The managers at Wilderness Camps work on a rotational basis. I believe it is 2 months on, 1 month off. A temporary manager(s) come on while they are off and they are different. Sounds like that is what happened to you. Not something you can control when visiting the camps but it does happen. People get a bad taste for that camp. I'm hoping it doesn't happen on our trip coming up, but it may. Also managers change and the flavor of the camp changes also. I understand that happened at Little Mombo. The manager was moved to Mombo Camp. Some comments from guests were not very favorable about it. So I guess, you pay your money and you take your chances. Sorry to sound so negative about it, but that was the feeling I got when I brought it up. Liz
 
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Jan 13th, 2003, 06:27 PM
  #31
jill
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That's true. There are so many variables that can change the trip--managers, guides, weather, animals....you take your chances on all of it, each time/place you go. That's why I did and would spend time in different camps (we met people -thought only a few-who spent the entire time at one camp). One more thought for Mary--although it looks as though you're doing it anyway....We spent 2 nights in each location and felt we wanted just one more night in each to get the full flavor and not feel as rushed. My husband and I both agreed next time will be 3 nights per camp.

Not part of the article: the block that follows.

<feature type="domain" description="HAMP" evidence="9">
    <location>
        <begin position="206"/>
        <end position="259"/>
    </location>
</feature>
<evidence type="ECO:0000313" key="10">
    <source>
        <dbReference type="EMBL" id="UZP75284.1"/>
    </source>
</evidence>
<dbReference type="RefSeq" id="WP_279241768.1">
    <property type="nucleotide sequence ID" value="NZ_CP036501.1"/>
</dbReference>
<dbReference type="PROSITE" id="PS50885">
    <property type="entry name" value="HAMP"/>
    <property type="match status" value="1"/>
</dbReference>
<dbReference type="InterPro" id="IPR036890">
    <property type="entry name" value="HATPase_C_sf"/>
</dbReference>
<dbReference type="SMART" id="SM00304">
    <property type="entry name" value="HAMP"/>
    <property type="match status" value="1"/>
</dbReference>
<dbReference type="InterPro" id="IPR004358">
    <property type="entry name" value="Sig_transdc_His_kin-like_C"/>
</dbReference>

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Jan 13th, 2003, 06:52 PM
  #32
Mary
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The recommendation I got from Bert was to spend all 3 nights at one camp. He says that you spend too much valuable time making the transfers for a one night stay somewhere. He feels you can get to know the guides and managers better and perhaps they may even accomodate you more if they like you. My decision will have to be made soon as the choices are narrowing due to bookings. Oh, another operator, Classic Africa, says the floods may not have reached the delta by mid April and there may not be water at many of the camps. Even Kwetsani. So many variables......
 
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Jan 14th, 2003, 07:44 AM
  #33